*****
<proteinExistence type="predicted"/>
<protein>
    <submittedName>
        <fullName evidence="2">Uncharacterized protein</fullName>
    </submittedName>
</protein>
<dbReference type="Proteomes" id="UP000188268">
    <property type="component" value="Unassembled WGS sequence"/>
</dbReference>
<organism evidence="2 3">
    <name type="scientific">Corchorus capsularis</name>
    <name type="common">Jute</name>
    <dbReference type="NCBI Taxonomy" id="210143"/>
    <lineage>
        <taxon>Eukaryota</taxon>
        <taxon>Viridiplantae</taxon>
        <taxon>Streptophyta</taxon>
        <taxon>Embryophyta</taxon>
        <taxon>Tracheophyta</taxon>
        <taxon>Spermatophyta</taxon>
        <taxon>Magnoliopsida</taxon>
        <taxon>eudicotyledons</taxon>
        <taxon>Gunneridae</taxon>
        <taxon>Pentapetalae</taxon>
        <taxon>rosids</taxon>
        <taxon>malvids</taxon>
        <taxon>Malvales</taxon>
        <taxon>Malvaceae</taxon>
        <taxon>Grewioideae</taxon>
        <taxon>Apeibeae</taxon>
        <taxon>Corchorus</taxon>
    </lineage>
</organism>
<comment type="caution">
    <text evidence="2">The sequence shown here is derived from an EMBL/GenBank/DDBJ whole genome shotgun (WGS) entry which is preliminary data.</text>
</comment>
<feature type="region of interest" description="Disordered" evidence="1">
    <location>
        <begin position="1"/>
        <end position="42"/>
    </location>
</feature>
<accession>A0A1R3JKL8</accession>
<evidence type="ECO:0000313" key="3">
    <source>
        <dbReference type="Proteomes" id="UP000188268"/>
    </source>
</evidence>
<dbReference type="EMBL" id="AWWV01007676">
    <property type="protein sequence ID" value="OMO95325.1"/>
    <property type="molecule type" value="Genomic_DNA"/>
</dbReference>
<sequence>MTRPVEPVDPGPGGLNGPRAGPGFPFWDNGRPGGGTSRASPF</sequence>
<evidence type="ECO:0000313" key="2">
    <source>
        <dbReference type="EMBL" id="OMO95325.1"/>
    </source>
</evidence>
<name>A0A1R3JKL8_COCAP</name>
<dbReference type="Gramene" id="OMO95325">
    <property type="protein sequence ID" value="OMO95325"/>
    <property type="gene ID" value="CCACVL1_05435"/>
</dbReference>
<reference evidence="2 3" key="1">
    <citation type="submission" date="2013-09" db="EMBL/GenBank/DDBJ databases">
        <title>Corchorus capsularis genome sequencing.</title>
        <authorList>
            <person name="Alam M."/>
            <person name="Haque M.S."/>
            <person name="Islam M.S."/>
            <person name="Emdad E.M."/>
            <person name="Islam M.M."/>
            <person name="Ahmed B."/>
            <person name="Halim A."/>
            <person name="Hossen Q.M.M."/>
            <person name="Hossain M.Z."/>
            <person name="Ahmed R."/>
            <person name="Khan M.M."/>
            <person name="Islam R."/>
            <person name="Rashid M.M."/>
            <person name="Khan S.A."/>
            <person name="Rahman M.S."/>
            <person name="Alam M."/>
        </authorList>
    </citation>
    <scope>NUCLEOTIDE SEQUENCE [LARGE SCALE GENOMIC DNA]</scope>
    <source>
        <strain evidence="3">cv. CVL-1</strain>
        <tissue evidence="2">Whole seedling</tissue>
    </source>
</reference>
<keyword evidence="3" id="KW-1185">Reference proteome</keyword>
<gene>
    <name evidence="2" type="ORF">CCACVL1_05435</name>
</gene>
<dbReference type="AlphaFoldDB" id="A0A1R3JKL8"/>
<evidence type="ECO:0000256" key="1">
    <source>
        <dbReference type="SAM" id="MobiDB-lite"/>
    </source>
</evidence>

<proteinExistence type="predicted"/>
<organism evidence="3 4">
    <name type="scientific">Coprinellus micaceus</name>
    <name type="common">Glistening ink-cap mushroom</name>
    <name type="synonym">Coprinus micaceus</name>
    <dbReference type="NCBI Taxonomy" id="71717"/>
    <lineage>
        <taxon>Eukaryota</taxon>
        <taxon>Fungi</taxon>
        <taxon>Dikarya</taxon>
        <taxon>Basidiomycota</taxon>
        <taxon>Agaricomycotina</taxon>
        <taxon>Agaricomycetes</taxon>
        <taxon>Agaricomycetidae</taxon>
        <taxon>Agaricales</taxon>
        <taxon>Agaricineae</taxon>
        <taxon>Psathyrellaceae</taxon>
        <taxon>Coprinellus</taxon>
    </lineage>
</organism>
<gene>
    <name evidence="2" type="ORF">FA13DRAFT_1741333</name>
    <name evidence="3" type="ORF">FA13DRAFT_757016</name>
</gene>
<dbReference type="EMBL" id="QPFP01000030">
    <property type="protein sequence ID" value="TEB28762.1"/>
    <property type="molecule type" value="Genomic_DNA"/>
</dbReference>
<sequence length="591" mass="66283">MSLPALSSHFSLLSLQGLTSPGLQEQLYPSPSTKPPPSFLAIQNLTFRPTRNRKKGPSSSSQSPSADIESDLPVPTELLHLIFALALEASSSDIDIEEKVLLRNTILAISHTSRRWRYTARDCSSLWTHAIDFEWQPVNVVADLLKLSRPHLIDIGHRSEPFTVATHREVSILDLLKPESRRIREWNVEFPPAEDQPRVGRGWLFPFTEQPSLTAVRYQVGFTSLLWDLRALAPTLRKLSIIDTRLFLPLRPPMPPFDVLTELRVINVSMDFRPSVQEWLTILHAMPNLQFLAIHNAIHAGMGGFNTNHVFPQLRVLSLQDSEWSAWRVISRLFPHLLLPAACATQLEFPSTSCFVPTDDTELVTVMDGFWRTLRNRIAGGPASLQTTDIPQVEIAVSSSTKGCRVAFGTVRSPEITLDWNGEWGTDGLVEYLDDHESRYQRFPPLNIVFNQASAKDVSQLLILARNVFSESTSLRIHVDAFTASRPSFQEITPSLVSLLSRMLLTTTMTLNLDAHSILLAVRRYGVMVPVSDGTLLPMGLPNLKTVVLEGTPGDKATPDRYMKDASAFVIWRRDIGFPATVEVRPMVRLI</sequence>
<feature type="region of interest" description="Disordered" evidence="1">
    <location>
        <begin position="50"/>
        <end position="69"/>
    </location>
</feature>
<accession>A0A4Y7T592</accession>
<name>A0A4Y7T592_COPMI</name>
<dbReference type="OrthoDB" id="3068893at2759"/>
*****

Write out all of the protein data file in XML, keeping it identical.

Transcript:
<proteinExistence type="predicted"/>
<protein>
    <submittedName>
        <fullName evidence="2">Uncharacterized protein</fullName>
    </submittedName>
</protein>
<dbReference type="Proteomes" id="UP000188268">
    <property type="component" value="Unassembled WGS sequence"/>
</dbReference>
<organism evidence="2 3">
    <name type="scientific">Corchorus capsularis</name>
    <name type="common">Jute</name>
    <dbReference type="NCBI Taxonomy" id="210143"/>
    <lineage>
        <taxon>Eukaryota</taxon>
        <taxon>Viridiplantae</taxon>
        <taxon>Streptophyta</taxon>
        <taxon>Embryophyta</taxon>
        <taxon>Tracheophyta</taxon>
        <taxon>Spermatophyta</taxon>
        <taxon>Magnoliopsida</taxon>
        <taxon>eudicotyledons</taxon>
        <taxon>Gunneridae</taxon>
        <taxon>Pentapetalae</taxon>
        <taxon>rosids</taxon>
        <taxon>malvids</taxon>
        <taxon>Malvales</taxon>
        <taxon>Malvaceae</taxon>
        <taxon>Grewioideae</taxon>
        <taxon>Apeibeae</taxon>
        <taxon>Corchorus</taxon>
    </lineage>
</organism>
<comment type="caution">
    <text evidence="2">The sequence shown here is derived from an EMBL/GenBank/DDBJ whole genome shotgun (WGS) entry which is preliminary data.</text>
</comment>
<feature type="region of interest" description="Disordered" evidence="1">
    <location>
        <begin position="1"/>
        <end position="42"/>
    </location>
</feature>
<accession>A0A1R3JKL8</accession>
<evidence type="ECO:0000313" key="3">
    <source>
        <dbReference type="Proteomes" id="UP000188268"/>
    </source>
</evidence>
<dbReference type="EMBL" id="AWWV01007676">
    <property type="protein sequence ID" value="OMO95325.1"/>
    <property type="molecule type" value="Genomic_DNA"/>
</dbReference>
<sequence>MTRPVEPVDPGPGGLNGPRAGPGFPFWDNGRPGGGTSRASPF</sequence>
<evidence type="ECO:0000313" key="2">
    <source>
        <dbReference type="EMBL" id="OMO95325.1"/>
    </source>
</evidence>
<name>A0A1R3JKL8_COCAP</name>
<dbReference type="Gramene" id="OMO95325">
    <property type="protein sequence ID" value="OMO95325"/>
    <property type="gene ID" value="CCACVL1_05435"/>
</dbReference>
<reference evidence="2 3" key="1">
    <citation type="submission" date="2013-09" db="EMBL/GenBank/DDBJ databases">
        <title>Corchorus capsularis genome sequencing.</title>
        <authorList>
            <person name="Alam M."/>
            <person name="Haque M.S."/>
            <person name="Islam M.S."/>
            <person name="Emdad E.M."/>
            <person name="Islam M.M."/>
            <person name="Ahmed B."/>
            <person name="Halim A."/>
            <person name="Hossen Q.M.M."/>
            <person name="Hossain M.Z."/>
            <person name="Ahmed R."/>
            <person name="Khan M.M."/>
            <person name="Islam R."/>
            <person name="Rashid M.M."/>
            <person name="Khan S.A."/>
            <person name="Rahman M.S."/>
            <person name="Alam M."/>
        </authorList>
    </citation>
    <scope>NUCLEOTIDE SEQUENCE [LARGE SCALE GENOMIC DNA]</scope>
    <source>
        <strain evidence="3">cv. CVL-1</strain>
        <tissue evidence="2">Whole seedling</tissue>
    </source>
</reference>
<keyword evidence="3" id="KW-1185">Reference proteome</keyword>
<gene>
    <name evidence="2" type="ORF">CCACVL1_05435</name>
</gene>
<dbReference type="AlphaFoldDB" id="A0A1R3JKL8"/>
<evidence type="ECO:0000256" key="1">
    <source>
        <dbReference type="SAM" id="MobiDB-lite"/>
    </source>
</evidence>

<proteinExistence type="predicted"/>
<organism evidence="3 4">
    <name type="scientific">Coprinellus micaceus</name>
    <name type="common">Glistening ink-cap mushroom</name>
    <name type="synonym">Coprinus micaceus</name>
    <dbReference type="NCBI Taxonomy" id="71717"/>
    <lineage>
        <taxon>Eukaryota</taxon>
        <taxon>Fungi</taxon>
        <taxon>Dikarya</taxon>
        <taxon>Basidiomycota</taxon>
        <taxon>Agaricomycotina</taxon>
        <taxon>Agaricomycetes</taxon>
        <taxon>Agaricomycetidae</taxon>
        <taxon>Agaricales</taxon>
        <taxon>Agaricineae</taxon>
        <taxon>Psathyrellaceae</taxon>
        <taxon>Coprinellus</taxon>
    </lineage>
</organism>
<gene>
    <name evidence="2" type="ORF">FA13DRAFT_1741333</name>
    <name evidence="3" type="ORF">FA13DRAFT_757016</name>
</gene>
<dbReference type="EMBL" id="QPFP01000030">
    <property type="protein sequence ID" value="TEB28762.1"/>
    <property type="molecule type" value="Genomic_DNA"/>
</dbReference>
<sequence length="591" mass="66283">MSLPALSSHFSLLSLQGLTSPGLQEQLYPSPSTKPPPSFLAIQNLTFRPTRNRKKGPSSSSQSPSADIESDLPVPTELLHLIFALALEASSSDIDIEEKVLLRNTILAISHTSRRWRYTARDCSSLWTHAIDFEWQPVNVVADLLKLSRPHLIDIGHRSEPFTVATHREVSILDLLKPESRRIREWNVEFPPAEDQPRVGRGWLFPFTEQPSLTAVRYQVGFTSLLWDLRALAPTLRKLSIIDTRLFLPLRPPMPPFDVLTELRVINVSMDFRPSVQEWLTILHAMPNLQFLAIHNAIHAGMGGFNTNHVFPQLRVLSLQDSEWSAWRVISRLFPHLLLPAACATQLEFPSTSCFVPTDDTELVTVMDGFWRTLRNRIAGGPASLQTTDIPQVEIAVSSSTKGCRVAFGTVRSPEITLDWNGEWGTDGLVEYLDDHESRYQRFPPLNIVFNQASAKDVSQLLILARNVFSESTSLRIHVDAFTASRPSFQEITPSLVSLLSRMLLTTTMTLNLDAHSILLAVRRYGVMVPVSDGTLLPMGLPNLKTVVLEGTPGDKATPDRYMKDASAFVIWRRDIGFPATVEVRPMVRLI</sequence>
<feature type="region of interest" description="Disordered" evidence="1">
    <location>
        <begin position="50"/>
        <end position="69"/>
    </location>
</feature>
<accession>A0A4Y7T592</accession>
<name>A0A4Y7T592_COPMI</name>
<dbReference type="OrthoDB" id="3068893at2759"/>